abandon Germany, as it has abandoned all the other countries of Europe. Göthe shines now almost alone upon Parnassus (ut inter stellas una minores.) Though in a very advanced age, he preserves all the vigour of his body and mind; it is he who saw the birth of German poetry; alas! will he witness its funeral? Herder, Wieland, and Schiller, are no more. Werner has plunged so deep into the chaos of mysticism, that his most recent works, such as Die Weihe der Unkraft, (the Apotheosis of Weakness), resemble the reveries of a madman. The Counts of Stollberg write little; Voss, that respectable old man, rests near the term of a glorious, but laborious life. Berlin possesses still La Motte Fouque; Klinger and Tieck form with him a dramatic triumvirate of the second order. The two celebrated dramatic authors Ifland and Kotzebue
Kotzebue are just dead. Among the Lyric poets, we distinguish Kosegaten; his style is energetic-he has something original in imagination and sentiment-but he is not so correct, as that he can be quoted as a classical poet. Among romance writers, none, since the death of the amiable Wagner, can be compared to John-PaulRichter. If his original genius raises him to the first rank among modern poets, he places it happily out of any rank as a model; for in the form of his romances he despises all the rules, and all the limits of this kind of writing.
We may remark among our modern poets two very distinct classes. The one write learnedly,-draw their ideas, their comparisons, all the forms of their style, from natural philosophy: these are so obscure and mystical, that no one can comprehend them. The others write verses in the style of the poets of the 12th and 13th centuries. The first fashion of presenting vague and obscure ideas under mysterious forms-that is to say, of painting mist by mist-is be ginning to be less common, and, it is hoped, will soon disappear. The second style deserves a little more attention. While the French armies were encamped in Germany, and the princes were humbled beneath the yoke of a foreigner, the learned sought all means of rousing the nation, of making them feel their debasement, and the ignominy with which they were covered. They presented the picture of the ancient empire of Germany, compared with its actual condition-they celebrated the middle ages as its most glorious era. In this spirit F. Schlegel gave his "Course of Modern History," at Vienna; in the same intention learned men drew from the dust of archives the poems of the German minstrels (minnesinger). The history of Germany, during the middle ages, was resumed, and studied with that enthu
siasm which the Germans direct to every literary pursuit which appears to them new. Among those who have particularly studied German poetry, and that of the North, during the middle ages, we shall only mention M. Van der Hagen, the principal editor of the Niebelurgen-Lied, and of the book of heroes (Heldenbuch)— the brothers Grimon, who appear to have entirely devoted themselves to this study, and who to much taste unite an immense erudition: Tieck, Busching, and many others, labour in the same spirit.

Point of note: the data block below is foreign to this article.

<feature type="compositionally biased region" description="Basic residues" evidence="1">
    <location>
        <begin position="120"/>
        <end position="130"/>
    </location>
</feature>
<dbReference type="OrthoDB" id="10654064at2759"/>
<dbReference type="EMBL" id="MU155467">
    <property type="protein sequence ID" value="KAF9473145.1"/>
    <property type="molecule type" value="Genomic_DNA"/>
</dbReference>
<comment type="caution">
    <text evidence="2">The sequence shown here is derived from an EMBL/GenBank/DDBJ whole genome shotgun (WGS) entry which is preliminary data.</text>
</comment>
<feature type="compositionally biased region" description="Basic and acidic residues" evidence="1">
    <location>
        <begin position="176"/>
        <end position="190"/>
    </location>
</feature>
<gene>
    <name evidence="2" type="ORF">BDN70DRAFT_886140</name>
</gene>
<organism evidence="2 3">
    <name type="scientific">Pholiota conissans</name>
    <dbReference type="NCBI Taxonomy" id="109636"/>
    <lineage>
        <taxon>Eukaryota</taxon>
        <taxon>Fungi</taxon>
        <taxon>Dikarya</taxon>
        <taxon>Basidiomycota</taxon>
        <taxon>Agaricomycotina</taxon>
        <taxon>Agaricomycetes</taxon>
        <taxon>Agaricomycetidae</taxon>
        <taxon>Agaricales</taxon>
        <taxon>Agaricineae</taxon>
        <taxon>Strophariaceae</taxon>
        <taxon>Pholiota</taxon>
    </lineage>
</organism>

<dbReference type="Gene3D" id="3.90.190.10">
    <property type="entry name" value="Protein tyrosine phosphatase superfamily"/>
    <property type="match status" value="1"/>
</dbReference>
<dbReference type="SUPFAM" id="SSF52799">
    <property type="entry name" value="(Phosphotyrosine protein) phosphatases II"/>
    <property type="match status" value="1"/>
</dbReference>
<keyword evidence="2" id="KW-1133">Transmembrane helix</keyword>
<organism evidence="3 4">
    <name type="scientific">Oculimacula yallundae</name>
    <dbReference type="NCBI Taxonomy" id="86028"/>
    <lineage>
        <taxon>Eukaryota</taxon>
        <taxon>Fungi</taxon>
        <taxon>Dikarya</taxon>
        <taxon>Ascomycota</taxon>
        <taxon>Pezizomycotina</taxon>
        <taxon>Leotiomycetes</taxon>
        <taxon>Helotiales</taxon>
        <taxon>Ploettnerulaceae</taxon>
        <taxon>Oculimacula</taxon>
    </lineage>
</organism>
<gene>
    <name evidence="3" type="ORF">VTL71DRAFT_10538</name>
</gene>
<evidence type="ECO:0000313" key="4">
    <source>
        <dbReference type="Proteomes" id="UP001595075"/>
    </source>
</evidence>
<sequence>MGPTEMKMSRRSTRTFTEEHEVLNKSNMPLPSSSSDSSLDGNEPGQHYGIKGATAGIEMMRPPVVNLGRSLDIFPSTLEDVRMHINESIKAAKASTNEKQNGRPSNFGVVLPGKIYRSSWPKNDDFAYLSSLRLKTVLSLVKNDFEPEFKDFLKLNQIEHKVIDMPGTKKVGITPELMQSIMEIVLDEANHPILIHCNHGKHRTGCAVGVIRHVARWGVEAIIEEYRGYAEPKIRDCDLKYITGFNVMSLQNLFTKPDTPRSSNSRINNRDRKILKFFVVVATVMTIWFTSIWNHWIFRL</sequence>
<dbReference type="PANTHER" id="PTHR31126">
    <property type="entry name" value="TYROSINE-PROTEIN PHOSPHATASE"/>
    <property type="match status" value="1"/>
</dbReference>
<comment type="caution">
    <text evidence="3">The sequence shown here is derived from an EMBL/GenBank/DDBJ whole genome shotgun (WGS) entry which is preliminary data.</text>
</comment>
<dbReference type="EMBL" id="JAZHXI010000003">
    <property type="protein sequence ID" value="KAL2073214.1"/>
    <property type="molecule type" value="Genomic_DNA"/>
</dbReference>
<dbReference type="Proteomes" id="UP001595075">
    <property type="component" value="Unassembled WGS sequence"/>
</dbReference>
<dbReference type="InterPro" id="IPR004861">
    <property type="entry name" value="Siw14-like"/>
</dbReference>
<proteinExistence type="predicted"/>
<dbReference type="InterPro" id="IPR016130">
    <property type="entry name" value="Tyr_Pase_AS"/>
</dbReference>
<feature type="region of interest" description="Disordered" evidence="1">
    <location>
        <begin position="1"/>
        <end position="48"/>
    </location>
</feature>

Without speaking here of the political influence of these new ideas, we shall content ourselves with shewing their effects upon poetry. This study was doubly useful, as familiarizing us with the state of manners in past ages, and giving us juster ideas of the language, the religious ideas, and the literary culture of those ancient times,
but enthusiasm leads us much too far. The Niebelungen-Lied has been placed in the first rank among epic poems; the songs of the minstrels have been more highly extolled than those of Anacreon and Tibullus. All that can be imagined as great or beautiful has been supposed to be found in these poems, merely because it was eagerly sought. Almost all the German poets have attempted to metamorphose themselves into minstrels; they have borrowed their expressions, their turn of thought, their ideas, without perceiving that the peculiar charm of these poems, nature, innocence, the freshness of sentiment, is wanting to themselves. These imitations, compared to their models, are artificial flowers placed by the side of natural; for the vivifying principle of the art, that soul which inspires it, and which assumes, at all times, a peculiar form and character, mocks all imitation.
Within the two last years, there has arisen, as it were, a third class of poets, of whom a word must be said. They
They are those who have sung the two last wars of deliverance, and the military spirit of the age. Their number is so considerable, that we may apply to them what Goldsmith says of the English poets in one of his comedies, "Our poets have not written as our soldiers have fought, but they have done all they could." Yet some of these warlike poets form honourable exceptions: for example, Ch. Korner,(Lyre and Sword,) Runhardt, &c. But, among these songs of war, none is comparable to the beautiful royal song of Clotilde de Vallon Chalys.Perhaps good poets, like good historians, will celebrate successfully the glory of the German arms only when the present time shall be no more; when they shall abandon themselves to the God who inspires them, without being distracted and tormented by little passions.
K.M. Knight of Malta.
K.M.T. St Maria Theresa in Aus
K.N.S. Royal North Star in Sweden.